By Kanda Akemi, staff writer
Kyoto University and Sumitomo Forestry Co. have teamed up on a plan to send the world’s first wooden satellite into space in 2023, according to scientists at the university.
The move is aimed not only at pitching a new technology for commercial satellites but also to help to protect the environment far above the Earth’s surface.
The researchers plan to conduct experiments from December at the International Space Station to gauge the deterioration rate of various types of timber in space.
The planned satellite’s semiconductor substrate will be made of silicon, metal, plastic and other materials.
But its body, which measures 10-11 centimeters on each side, will be made of wood.
The scientists said no deterioration was detected in the quality of Japanese big-leaf magnolia, hinoki cypress and cedar trees after they were left for about three years in a lab with an atmospheric pressure equivalent to a location 100 kilometers high.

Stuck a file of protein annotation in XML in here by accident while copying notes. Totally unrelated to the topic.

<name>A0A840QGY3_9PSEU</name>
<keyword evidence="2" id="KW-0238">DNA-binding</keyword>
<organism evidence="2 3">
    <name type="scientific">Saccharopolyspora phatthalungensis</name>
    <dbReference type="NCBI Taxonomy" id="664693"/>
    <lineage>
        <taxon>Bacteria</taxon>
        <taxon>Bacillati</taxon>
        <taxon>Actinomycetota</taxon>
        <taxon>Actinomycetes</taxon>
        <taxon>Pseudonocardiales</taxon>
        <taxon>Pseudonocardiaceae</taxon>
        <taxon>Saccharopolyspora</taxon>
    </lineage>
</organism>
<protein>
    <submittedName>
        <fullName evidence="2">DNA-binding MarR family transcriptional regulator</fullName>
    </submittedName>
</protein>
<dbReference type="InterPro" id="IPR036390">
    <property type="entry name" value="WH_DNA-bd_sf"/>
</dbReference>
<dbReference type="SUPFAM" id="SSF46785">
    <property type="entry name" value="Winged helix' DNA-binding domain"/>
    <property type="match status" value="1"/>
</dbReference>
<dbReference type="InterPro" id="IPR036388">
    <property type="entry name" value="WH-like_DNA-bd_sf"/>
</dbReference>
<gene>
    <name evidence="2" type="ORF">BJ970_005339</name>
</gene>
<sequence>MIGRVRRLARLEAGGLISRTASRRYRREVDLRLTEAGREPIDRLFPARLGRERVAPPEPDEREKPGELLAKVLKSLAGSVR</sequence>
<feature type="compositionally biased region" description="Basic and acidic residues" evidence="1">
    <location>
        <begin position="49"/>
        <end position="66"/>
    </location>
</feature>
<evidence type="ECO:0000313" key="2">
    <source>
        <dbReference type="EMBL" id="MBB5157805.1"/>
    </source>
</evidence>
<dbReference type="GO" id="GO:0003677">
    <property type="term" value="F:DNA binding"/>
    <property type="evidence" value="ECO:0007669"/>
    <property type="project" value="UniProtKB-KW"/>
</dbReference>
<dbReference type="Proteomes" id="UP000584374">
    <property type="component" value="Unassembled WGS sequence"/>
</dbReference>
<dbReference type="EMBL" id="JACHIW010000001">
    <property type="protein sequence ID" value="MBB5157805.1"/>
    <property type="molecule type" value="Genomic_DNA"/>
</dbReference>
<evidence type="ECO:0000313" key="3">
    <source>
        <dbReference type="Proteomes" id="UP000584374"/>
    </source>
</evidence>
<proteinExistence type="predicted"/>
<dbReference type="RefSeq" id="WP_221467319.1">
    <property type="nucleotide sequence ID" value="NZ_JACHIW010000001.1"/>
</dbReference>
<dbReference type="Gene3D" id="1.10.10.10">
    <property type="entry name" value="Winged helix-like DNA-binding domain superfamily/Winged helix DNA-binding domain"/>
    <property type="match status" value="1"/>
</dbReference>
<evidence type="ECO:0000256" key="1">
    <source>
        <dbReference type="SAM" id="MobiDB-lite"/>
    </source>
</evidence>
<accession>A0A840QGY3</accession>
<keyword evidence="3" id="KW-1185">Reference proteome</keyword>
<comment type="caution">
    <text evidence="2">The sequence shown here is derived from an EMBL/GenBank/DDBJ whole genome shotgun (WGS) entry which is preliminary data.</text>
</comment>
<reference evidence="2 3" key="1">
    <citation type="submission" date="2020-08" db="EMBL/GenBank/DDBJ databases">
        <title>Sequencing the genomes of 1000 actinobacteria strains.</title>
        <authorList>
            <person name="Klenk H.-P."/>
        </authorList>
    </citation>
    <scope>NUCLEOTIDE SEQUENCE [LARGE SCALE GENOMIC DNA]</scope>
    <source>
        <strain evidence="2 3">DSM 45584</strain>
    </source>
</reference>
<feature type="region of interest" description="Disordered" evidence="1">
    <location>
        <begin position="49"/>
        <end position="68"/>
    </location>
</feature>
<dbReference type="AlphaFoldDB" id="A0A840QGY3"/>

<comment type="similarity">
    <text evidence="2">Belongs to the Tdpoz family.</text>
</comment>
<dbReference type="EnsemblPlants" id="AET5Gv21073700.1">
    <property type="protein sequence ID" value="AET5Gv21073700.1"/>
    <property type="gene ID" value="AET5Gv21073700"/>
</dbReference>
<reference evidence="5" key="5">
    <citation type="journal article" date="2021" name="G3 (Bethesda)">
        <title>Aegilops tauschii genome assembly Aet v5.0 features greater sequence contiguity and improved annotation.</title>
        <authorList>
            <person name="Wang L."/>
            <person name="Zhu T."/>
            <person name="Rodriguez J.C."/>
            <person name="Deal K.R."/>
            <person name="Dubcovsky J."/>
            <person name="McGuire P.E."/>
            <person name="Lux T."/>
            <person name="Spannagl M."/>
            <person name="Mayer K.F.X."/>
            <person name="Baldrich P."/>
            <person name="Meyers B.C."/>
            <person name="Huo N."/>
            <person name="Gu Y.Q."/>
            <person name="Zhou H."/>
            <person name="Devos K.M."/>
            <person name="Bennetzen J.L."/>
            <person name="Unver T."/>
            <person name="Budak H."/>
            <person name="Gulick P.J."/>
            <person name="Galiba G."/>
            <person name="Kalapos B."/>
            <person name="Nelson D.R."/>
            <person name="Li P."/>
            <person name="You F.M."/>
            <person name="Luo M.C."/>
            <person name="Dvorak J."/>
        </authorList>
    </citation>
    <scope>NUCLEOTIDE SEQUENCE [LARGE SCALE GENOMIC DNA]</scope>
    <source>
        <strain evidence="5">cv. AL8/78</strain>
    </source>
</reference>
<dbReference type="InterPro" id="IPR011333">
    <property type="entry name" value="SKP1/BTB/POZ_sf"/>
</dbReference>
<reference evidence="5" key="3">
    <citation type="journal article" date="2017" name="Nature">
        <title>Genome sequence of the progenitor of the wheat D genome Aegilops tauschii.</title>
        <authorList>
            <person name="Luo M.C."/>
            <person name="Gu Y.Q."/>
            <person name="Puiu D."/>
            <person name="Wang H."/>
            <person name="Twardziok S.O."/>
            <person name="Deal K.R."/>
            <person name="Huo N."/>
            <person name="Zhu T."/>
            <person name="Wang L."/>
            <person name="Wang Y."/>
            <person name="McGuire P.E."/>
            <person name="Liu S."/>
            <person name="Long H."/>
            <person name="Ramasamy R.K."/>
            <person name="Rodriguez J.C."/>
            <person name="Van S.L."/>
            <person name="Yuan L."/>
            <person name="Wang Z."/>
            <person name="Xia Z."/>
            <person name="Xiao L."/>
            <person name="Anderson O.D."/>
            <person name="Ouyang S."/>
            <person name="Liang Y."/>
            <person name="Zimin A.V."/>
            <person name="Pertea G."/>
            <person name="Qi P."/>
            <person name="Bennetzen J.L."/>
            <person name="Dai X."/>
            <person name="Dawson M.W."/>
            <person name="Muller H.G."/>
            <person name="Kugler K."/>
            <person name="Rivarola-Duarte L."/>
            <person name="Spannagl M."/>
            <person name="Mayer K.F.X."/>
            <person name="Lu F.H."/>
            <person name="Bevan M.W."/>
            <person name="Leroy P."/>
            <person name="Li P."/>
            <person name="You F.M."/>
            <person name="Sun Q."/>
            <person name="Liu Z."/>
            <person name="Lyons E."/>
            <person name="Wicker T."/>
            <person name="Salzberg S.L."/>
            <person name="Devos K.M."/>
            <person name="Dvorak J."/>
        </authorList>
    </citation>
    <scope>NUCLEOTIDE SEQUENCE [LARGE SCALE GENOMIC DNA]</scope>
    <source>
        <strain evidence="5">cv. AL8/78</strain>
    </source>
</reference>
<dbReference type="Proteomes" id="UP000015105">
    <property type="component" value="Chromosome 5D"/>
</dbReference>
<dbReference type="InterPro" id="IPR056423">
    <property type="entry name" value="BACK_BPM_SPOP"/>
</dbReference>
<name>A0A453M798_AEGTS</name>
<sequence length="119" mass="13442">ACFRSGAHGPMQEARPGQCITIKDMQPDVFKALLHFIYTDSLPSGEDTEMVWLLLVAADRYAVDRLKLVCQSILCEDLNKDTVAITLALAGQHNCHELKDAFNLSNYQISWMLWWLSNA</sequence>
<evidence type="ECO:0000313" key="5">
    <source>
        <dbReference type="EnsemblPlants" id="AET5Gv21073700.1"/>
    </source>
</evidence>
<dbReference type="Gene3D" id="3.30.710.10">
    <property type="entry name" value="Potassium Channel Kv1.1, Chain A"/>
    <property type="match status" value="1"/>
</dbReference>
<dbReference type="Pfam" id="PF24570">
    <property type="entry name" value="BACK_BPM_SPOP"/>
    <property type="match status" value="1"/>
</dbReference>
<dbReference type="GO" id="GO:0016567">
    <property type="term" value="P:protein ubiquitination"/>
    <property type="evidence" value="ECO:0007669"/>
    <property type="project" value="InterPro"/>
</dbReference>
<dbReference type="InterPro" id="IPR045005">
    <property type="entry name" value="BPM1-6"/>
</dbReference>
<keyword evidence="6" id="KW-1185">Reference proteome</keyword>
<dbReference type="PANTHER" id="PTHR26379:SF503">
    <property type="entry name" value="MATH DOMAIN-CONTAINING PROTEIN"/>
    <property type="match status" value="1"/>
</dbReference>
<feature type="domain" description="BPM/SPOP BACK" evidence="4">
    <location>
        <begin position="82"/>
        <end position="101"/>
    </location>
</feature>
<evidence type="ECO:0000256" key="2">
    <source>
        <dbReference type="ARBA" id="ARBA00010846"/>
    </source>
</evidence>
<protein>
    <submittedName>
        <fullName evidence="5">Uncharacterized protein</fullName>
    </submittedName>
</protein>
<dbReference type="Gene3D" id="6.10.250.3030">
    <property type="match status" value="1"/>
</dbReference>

In the project, the scientists will study how space affects wood by exposing three varieties of trees with different hardness–Japanese big-leaf magnolia, mountain cherry and Erman’s birch–outside of the ISS for about six months.
Satellite fuselages are now mostly made of aluminum. Those satellites are designed to burn up when they re-enter the atmosphere after completing their missions.
But the burning process still disperses extremely small aluminum particles of several micrometers, which have the potential to damage ascending rockets.
There also are concerns that those tiny particles could affect the Earth’s climate, according to Takao Doi, an astronaut and professor in the Unit of Synergetic Studies of Space at Kyoto University.
“If the volume of those particles in space increases, they could deflect more sunlight, contributing to extreme climate events around the globe, such as unusually high temperatures in some parts and the opposite in other areas,” he said.